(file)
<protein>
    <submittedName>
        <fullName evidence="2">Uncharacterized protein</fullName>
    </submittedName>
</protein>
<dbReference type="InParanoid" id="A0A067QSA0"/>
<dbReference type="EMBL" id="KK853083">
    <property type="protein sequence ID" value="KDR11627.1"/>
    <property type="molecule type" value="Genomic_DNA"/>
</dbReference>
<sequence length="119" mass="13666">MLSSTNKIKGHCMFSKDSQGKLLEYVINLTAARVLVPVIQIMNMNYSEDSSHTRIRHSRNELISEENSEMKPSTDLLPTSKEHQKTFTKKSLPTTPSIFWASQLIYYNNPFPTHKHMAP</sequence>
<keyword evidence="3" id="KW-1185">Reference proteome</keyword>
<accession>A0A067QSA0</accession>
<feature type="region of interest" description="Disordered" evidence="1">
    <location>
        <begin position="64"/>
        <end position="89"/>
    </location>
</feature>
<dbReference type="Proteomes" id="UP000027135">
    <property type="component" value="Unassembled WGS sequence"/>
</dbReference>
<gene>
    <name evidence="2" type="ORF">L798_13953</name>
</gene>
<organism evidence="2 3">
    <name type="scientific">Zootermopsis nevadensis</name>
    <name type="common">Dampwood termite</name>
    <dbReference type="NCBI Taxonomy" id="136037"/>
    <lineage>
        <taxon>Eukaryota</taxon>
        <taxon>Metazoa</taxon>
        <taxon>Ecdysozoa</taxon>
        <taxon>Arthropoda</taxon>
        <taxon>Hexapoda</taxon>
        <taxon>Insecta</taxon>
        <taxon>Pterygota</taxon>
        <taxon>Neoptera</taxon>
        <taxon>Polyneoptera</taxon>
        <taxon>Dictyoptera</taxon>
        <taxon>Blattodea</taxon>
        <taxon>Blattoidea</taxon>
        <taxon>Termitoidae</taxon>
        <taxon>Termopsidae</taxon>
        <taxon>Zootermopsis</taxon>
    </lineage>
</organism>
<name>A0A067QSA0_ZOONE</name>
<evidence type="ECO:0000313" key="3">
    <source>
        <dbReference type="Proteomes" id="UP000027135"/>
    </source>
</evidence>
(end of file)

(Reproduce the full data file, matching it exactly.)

<protein>
    <submittedName>
        <fullName evidence="2">Uncharacterized protein</fullName>
    </submittedName>
</protein>
<dbReference type="InParanoid" id="A0A067QSA0"/>
<dbReference type="EMBL" id="KK853083">
    <property type="protein sequence ID" value="KDR11627.1"/>
    <property type="molecule type" value="Genomic_DNA"/>
</dbReference>
<sequence length="119" mass="13666">MLSSTNKIKGHCMFSKDSQGKLLEYVINLTAARVLVPVIQIMNMNYSEDSSHTRIRHSRNELISEENSEMKPSTDLLPTSKEHQKTFTKKSLPTTPSIFWASQLIYYNNPFPTHKHMAP</sequence>
<keyword evidence="3" id="KW-1185">Reference proteome</keyword>
<accession>A0A067QSA0</accession>
<feature type="region of interest" description="Disordered" evidence="1">
    <location>
        <begin position="64"/>
        <end position="89"/>
    </location>
</feature>
<dbReference type="Proteomes" id="UP000027135">
    <property type="component" value="Unassembled WGS sequence"/>
</dbReference>
<gene>
    <name evidence="2" type="ORF">L798_13953</name>
</gene>
<organism evidence="2 3">
    <name type="scientific">Zootermopsis nevadensis</name>
    <name type="common">Dampwood termite</name>
    <dbReference type="NCBI Taxonomy" id="136037"/>
    <lineage>
        <taxon>Eukaryota</taxon>
        <taxon>Metazoa</taxon>
        <taxon>Ecdysozoa</taxon>
        <taxon>Arthropoda</taxon>
        <taxon>Hexapoda</taxon>
        <taxon>Insecta</taxon>
        <taxon>Pterygota</taxon>
        <taxon>Neoptera</taxon>
        <taxon>Polyneoptera</taxon>
        <taxon>Dictyoptera</taxon>
        <taxon>Blattodea</taxon>
        <taxon>Blattoidea</taxon>
        <taxon>Termitoidae</taxon>
        <taxon>Termopsidae</taxon>
        <taxon>Zootermopsis</taxon>
    </lineage>
</organism>
<name>A0A067QSA0_ZOONE</name>
<evidence type="ECO:0000313" key="3">
    <source>
        <dbReference type="Proteomes" id="UP000027135"/>
    </source>
</evidence>